The world economy is nearing a series of turning points; but the timing of the turns is wholly uncertain. No one is sure when the US and UK will raise interest rates, when the Chinese economy will finally run out of steam or when the European Central Bank and Bank of Japan will end their bouts of quantitative easing. One fact appears assured. Asia’s weight in the global economy will be higher in 10 years than it is now. In this month’s issue, coinciding with the IMF and World Bank spring meetings in Washington, Julia Leung and David Marsh describe how a series of Asian monetary precepts is moving to the fore in world finance, at the same time as China is challenging US supremacy in the Bretton Woods institutions and mounting a drive for the renminbi to join the Special Drawing Right.
Amid the relative success of the continent’s new path, Asia itself faces many unresolved questions (some of which we will be laying out in detail in the May Bulletin). At the heart of many questions is the need to steer a mid-path between contrasting or opposing forces. Fresh from the inaugural Bank Negara-OMFIF KL Debate in the Malaysian capital, Michael Plummer and Chin Leng Lim focus on the balance between regionalism and multilateralism in international trade. Fabrizio Saccomanni and Pascal Lamy reflect on the difficulties of finding the right equilibrium between domestic repairs and international reforms for fixing the world economy. Darrell Delamaide extends the never-ending saga of Fed pondering over tighter credit. Moorad Choudhry underlines the harm done to bank profitability by low interest rates. Eduardo Borensztein, David Marsh, Chris Golden and Con Keating dwell on different aspects of the Greek debt imbroglio. Using similar arguments to those from Greek politicians (and underpinned by some German commentators) Simon Tilford says Germany bears part of the blame for European imbalances, which are damaging the country’s own interests. Ted Truman spells out the sobering lessons for the IMF’s ‘exceptional access’ facility from Ukraine’s debt accord. John Kornblum warns that, in the aftermath of the Russian invasion, the west risks losing a propaganda war with President Vladimir Putin.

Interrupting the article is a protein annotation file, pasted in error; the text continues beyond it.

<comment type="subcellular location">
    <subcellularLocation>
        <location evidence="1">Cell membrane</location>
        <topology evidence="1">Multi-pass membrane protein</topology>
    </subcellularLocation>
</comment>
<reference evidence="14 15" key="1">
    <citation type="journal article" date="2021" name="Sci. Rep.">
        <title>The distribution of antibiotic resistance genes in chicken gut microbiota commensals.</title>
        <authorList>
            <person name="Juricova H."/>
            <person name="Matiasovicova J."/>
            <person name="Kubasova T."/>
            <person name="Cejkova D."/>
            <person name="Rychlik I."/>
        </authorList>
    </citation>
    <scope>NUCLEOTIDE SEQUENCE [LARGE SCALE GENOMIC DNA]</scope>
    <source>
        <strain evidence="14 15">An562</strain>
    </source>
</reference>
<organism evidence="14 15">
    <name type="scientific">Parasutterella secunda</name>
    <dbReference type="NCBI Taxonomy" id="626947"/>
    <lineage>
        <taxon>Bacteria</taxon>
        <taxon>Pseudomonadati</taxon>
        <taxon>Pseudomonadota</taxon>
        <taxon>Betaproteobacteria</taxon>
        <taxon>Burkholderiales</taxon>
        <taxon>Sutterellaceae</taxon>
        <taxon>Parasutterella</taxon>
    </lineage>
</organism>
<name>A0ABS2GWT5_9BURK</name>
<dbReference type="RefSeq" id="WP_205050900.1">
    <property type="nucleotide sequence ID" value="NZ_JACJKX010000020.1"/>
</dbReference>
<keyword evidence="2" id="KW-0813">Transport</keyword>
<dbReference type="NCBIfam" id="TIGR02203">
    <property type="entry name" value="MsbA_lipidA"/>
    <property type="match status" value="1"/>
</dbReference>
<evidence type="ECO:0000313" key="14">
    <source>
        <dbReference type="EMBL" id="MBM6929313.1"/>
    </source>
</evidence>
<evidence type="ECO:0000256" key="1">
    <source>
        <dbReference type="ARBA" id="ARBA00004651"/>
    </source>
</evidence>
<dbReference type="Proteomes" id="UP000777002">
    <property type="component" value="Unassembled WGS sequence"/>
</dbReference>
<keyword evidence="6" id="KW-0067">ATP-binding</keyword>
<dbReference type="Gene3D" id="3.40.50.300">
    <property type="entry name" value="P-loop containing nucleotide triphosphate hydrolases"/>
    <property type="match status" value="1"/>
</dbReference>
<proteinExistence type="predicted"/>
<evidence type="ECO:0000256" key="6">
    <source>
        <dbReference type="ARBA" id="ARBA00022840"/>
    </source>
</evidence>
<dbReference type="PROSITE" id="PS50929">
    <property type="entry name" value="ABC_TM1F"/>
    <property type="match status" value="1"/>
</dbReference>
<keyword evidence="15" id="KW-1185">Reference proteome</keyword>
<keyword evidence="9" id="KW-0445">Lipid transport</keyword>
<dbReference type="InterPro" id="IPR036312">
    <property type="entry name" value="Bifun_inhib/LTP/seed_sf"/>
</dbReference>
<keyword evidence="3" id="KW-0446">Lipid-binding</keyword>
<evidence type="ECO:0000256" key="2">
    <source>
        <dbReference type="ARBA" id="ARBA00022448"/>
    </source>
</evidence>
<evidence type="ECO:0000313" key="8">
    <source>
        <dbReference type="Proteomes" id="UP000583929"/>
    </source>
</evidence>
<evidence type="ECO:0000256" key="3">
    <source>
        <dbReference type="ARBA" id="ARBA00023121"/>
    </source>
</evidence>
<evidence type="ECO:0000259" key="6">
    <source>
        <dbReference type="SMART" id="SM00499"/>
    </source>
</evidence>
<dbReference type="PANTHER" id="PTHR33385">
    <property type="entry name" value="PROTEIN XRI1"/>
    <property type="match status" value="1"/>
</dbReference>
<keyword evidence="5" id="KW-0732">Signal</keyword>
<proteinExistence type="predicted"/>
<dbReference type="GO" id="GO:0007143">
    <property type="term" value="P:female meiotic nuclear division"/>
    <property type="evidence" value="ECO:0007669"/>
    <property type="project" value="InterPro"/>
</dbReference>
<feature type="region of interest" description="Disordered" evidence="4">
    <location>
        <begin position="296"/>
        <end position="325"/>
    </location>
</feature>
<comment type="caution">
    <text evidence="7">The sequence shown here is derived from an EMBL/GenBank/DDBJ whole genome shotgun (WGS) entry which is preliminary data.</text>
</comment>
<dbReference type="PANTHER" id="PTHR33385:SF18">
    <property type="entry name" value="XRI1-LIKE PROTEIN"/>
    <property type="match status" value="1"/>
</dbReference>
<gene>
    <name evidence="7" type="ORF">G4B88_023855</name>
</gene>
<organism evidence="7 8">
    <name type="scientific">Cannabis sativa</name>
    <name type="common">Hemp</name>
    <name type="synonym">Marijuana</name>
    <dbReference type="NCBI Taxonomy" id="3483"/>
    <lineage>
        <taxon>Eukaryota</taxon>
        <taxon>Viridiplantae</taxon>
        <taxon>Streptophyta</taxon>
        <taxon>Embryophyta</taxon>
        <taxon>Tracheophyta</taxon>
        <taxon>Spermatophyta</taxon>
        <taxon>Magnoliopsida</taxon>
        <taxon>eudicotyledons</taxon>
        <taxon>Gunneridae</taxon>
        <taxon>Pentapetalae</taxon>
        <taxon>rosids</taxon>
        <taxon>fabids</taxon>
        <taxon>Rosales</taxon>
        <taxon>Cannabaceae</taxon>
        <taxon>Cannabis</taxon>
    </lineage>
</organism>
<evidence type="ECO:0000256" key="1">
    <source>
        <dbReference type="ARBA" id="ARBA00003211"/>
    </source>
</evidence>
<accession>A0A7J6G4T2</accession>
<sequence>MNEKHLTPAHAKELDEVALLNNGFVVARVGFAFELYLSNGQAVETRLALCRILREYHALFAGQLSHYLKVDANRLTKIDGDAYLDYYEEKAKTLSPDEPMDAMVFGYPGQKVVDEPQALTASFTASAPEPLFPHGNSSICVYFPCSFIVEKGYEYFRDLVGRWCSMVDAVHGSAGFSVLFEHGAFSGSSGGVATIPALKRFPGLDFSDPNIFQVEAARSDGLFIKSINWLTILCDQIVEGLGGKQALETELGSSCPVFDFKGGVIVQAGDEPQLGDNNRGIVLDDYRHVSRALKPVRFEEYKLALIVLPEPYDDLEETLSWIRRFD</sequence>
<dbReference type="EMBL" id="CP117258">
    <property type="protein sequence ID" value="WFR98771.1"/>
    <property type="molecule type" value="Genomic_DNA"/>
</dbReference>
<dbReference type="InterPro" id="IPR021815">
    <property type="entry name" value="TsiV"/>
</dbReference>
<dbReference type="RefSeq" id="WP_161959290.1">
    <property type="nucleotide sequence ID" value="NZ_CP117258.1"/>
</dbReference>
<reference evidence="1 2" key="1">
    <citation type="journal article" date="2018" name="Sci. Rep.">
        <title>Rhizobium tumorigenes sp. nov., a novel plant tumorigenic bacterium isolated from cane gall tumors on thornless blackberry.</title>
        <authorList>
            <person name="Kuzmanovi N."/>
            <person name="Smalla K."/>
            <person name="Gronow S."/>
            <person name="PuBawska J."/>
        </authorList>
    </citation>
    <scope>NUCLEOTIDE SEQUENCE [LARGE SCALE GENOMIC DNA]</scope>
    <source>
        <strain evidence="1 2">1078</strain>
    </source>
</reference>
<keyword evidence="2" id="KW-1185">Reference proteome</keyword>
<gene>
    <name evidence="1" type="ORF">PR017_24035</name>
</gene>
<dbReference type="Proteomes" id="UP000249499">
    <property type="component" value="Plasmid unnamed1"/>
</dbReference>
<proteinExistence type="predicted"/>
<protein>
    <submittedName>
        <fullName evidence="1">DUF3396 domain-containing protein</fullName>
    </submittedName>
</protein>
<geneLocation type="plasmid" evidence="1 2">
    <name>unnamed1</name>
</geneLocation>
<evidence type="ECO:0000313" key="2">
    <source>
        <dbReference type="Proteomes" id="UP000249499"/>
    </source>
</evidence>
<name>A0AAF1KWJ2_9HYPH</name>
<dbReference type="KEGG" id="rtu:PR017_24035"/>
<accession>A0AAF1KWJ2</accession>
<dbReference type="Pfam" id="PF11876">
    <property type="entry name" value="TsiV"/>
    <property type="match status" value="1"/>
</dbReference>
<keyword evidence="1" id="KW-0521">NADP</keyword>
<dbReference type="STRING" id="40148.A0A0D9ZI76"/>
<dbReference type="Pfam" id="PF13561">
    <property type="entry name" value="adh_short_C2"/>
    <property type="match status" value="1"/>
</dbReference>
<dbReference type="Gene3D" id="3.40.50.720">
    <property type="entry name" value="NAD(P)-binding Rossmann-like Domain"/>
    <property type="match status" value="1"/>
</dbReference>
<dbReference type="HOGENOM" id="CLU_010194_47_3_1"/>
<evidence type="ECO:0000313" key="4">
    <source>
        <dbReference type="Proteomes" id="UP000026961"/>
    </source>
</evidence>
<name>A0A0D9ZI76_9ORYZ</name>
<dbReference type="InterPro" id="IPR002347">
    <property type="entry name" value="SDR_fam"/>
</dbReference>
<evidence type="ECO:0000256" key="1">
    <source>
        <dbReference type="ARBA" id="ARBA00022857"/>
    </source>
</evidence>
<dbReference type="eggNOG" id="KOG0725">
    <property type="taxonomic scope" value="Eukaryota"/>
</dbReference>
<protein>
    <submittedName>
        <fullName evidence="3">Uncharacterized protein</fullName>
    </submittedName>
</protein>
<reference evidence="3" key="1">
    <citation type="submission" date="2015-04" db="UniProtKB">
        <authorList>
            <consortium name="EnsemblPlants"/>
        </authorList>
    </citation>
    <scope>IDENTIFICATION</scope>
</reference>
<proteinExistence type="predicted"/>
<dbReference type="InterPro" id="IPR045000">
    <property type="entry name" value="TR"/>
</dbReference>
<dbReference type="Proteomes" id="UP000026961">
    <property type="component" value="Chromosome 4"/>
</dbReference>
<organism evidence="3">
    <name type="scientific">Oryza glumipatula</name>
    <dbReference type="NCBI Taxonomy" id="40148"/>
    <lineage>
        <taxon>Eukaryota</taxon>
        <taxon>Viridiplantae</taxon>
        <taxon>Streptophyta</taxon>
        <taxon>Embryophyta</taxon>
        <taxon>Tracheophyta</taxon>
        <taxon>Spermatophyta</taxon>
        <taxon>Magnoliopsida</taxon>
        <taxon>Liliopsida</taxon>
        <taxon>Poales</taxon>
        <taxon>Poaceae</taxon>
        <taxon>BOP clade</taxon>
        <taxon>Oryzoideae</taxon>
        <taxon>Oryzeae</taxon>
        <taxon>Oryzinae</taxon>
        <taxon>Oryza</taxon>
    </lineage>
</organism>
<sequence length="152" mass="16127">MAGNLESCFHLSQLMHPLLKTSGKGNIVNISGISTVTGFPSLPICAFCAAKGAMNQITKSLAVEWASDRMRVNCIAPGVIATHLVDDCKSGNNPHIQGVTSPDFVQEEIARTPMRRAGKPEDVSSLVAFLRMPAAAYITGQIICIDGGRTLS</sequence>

In our detailed currency reports, Jamie Bulgin notes Russia’s monetary reserve decline is part of a general drop in international reserves, reversing a decade-long rise. William Baunton explores differences in methodology between the UK’s national statistics office and the Bank of England recording Britain’s balance sheet with the rest of the world. Jeffry Frieden expounds the effects of currency fluctuations on emerging market debt dynamics. John West warns on China’s debt build-up. Staci Warden reports on encouraging signs of capital markets integration in east Africa, which she says can set off self-feeding gains in economic prowess. Qatar Central Bank Governor Abdullah Saud Al-Thani explains his country’s resilience to falling oil prices, George Hoguet reviews a guide for picking skilful managers, William Keegan says the UK is at the mercy of centrifugal forces, and Kishore Mahbubani bids farewell to Lee Kwan Yew.